Warner, Sylvia Townsend,
1893–1978, English novelist and poet. Her first published work was poetry, The Espalier
(1925), but she became more generally known with two novels of gentle fantasy, Lolly Willowes
(1926) and Mr. Fortune's Maggot
(1927). In The Corner That Held Them
(1948), generally regarded as her masterpiece, she told the story of a 13th-century convent with a scholar's knowledge of the period, in a style that combined a poetic sensibility with wit and irony. For many years Warner lived a retiring life in Dorset with Valentine Ackland. She wrote several volumes of short stories, including Swans on an Autumn River
(1966), The Innocent and the Guilty
(1971), and Kingdoms of Elfin
(1977); and a highly regarded biography of T. H. White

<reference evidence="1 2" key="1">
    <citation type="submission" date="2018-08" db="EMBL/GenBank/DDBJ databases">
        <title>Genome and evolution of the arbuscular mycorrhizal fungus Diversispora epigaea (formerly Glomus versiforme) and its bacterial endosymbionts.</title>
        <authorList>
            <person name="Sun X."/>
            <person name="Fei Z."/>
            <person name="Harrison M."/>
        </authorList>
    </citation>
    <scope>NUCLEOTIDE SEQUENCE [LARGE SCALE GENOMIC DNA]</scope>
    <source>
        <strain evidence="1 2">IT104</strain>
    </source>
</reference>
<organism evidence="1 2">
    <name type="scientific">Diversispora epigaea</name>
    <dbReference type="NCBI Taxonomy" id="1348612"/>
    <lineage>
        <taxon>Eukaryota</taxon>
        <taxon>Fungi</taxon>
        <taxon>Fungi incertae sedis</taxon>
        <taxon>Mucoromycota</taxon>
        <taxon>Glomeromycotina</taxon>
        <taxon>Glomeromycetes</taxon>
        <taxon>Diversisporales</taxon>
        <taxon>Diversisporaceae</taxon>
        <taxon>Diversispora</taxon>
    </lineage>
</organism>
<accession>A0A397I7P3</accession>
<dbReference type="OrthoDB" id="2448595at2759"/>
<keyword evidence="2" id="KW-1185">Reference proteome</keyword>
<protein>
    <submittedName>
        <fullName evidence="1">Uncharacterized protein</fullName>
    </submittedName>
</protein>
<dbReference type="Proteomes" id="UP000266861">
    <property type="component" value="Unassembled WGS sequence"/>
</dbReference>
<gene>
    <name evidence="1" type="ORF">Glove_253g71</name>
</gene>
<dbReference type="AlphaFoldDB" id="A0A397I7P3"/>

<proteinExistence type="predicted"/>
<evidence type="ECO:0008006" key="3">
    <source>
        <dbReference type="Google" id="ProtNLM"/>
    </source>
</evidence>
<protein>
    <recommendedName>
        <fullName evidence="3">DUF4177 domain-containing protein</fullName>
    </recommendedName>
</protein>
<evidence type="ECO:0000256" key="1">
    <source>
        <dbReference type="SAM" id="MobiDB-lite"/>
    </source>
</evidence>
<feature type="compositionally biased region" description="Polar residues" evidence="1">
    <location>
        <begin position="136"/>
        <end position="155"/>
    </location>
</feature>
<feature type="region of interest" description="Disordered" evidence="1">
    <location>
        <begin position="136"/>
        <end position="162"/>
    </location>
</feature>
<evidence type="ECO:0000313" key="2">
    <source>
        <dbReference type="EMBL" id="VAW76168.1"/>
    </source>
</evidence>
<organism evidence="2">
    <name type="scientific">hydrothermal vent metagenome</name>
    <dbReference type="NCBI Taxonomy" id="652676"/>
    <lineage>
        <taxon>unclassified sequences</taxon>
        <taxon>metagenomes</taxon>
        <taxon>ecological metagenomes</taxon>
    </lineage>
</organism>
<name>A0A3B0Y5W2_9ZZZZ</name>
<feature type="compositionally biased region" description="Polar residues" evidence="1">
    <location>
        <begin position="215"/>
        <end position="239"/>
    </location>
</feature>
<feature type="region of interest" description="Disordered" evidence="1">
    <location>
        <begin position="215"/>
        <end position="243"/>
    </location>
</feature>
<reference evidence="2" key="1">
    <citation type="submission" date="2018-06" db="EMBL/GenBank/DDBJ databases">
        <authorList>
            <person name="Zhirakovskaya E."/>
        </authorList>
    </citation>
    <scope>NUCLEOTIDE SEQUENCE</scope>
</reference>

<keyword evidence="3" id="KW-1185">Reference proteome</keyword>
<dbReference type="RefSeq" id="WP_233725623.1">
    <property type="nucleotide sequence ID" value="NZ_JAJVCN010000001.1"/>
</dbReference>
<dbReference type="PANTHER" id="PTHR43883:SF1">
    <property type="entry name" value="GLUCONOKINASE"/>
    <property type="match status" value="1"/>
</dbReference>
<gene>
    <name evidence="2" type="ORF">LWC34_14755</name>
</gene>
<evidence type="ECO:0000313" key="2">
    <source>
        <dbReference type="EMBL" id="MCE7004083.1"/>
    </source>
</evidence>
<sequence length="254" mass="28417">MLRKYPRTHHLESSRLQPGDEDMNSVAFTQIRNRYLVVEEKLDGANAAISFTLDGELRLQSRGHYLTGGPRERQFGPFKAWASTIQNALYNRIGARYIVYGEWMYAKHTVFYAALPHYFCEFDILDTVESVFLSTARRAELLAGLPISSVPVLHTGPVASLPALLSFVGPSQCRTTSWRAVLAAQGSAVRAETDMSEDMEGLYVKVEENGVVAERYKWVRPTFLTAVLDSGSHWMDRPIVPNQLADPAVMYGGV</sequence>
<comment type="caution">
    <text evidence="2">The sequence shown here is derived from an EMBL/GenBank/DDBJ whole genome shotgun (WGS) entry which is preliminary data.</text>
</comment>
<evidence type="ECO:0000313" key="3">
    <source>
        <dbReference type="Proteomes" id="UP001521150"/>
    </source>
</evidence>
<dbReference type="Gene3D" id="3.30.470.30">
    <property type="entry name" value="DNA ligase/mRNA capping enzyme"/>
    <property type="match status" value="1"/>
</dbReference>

(1967). Her Collected Poems
were published in 1983.
See her diaries, ed. by C. Harman (1994); I'll Stand by You (1999), letters to Valentine Ackland, ed. by S. Pinney, and The Element of Lavishness: Letters of Sylvia Townsend Warner and William Maxwell, 1938–1978 (2001), ed. by M. Steinman; partial biography by W. Mulford (1988) and biography by C. Harman (1989).
The Columbia Electronic Encyclopedia, 6th ed. Copyright © 2012, Columbia University Press. All rights reserved.
See more Encyclopedia articles on: English Literature, 20th cent. to the Present: Biographies